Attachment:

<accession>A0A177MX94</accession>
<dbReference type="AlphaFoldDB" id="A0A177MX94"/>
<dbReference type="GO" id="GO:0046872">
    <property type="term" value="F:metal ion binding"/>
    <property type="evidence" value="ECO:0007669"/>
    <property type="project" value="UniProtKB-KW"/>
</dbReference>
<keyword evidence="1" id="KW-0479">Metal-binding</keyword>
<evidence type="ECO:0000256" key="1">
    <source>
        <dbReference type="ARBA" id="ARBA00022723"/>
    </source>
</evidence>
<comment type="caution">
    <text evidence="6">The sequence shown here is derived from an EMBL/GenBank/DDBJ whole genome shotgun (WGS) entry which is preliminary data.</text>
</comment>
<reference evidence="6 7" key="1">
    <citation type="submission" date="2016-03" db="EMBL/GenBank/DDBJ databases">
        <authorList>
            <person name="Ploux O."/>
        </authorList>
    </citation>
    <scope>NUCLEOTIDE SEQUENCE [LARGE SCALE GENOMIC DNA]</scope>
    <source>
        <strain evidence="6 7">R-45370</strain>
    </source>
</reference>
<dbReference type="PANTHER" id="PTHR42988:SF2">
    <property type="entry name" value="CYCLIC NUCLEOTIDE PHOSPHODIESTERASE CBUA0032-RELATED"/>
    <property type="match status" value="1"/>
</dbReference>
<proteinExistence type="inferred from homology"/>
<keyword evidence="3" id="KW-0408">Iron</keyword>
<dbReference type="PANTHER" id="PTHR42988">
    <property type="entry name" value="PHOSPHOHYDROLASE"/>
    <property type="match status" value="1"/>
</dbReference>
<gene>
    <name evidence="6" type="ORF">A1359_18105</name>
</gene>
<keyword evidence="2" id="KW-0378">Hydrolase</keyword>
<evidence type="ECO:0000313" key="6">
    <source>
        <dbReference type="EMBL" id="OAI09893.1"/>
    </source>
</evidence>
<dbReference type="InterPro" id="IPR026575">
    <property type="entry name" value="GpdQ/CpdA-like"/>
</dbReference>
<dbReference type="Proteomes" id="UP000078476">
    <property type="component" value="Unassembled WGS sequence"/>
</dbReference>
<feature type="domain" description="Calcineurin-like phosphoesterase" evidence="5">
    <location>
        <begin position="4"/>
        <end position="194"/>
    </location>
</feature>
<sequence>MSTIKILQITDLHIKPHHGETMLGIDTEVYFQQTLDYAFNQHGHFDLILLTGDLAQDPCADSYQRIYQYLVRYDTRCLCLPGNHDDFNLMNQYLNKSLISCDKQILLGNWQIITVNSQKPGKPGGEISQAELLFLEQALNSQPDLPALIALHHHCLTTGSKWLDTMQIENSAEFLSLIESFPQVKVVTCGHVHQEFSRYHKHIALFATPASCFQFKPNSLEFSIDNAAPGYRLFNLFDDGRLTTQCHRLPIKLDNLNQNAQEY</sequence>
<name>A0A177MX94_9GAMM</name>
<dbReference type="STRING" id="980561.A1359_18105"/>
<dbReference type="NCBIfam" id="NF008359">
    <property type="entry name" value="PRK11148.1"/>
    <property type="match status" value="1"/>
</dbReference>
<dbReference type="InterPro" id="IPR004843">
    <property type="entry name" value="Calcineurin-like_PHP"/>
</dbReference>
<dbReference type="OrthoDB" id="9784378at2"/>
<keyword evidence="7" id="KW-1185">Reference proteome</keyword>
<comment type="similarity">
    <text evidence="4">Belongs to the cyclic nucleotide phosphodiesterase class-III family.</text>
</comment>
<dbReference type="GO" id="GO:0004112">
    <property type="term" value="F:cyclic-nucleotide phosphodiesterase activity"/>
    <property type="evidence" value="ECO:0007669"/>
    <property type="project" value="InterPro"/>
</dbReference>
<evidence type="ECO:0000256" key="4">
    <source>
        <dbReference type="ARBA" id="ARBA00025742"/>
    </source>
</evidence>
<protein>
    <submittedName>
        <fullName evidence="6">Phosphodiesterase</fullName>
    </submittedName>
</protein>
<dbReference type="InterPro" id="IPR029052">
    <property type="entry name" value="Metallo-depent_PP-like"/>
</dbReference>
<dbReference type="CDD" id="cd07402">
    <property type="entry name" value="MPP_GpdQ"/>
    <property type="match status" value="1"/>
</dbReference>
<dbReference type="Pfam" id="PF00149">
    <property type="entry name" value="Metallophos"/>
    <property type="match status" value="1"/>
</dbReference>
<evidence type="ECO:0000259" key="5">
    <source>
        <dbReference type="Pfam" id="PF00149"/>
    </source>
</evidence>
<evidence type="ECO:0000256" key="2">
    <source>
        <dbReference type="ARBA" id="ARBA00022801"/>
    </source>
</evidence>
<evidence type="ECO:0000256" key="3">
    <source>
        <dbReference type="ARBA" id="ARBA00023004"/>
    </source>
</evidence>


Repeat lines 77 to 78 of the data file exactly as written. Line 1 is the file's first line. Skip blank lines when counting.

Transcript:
    <property type="project" value="InterPro"/>
</dbReference>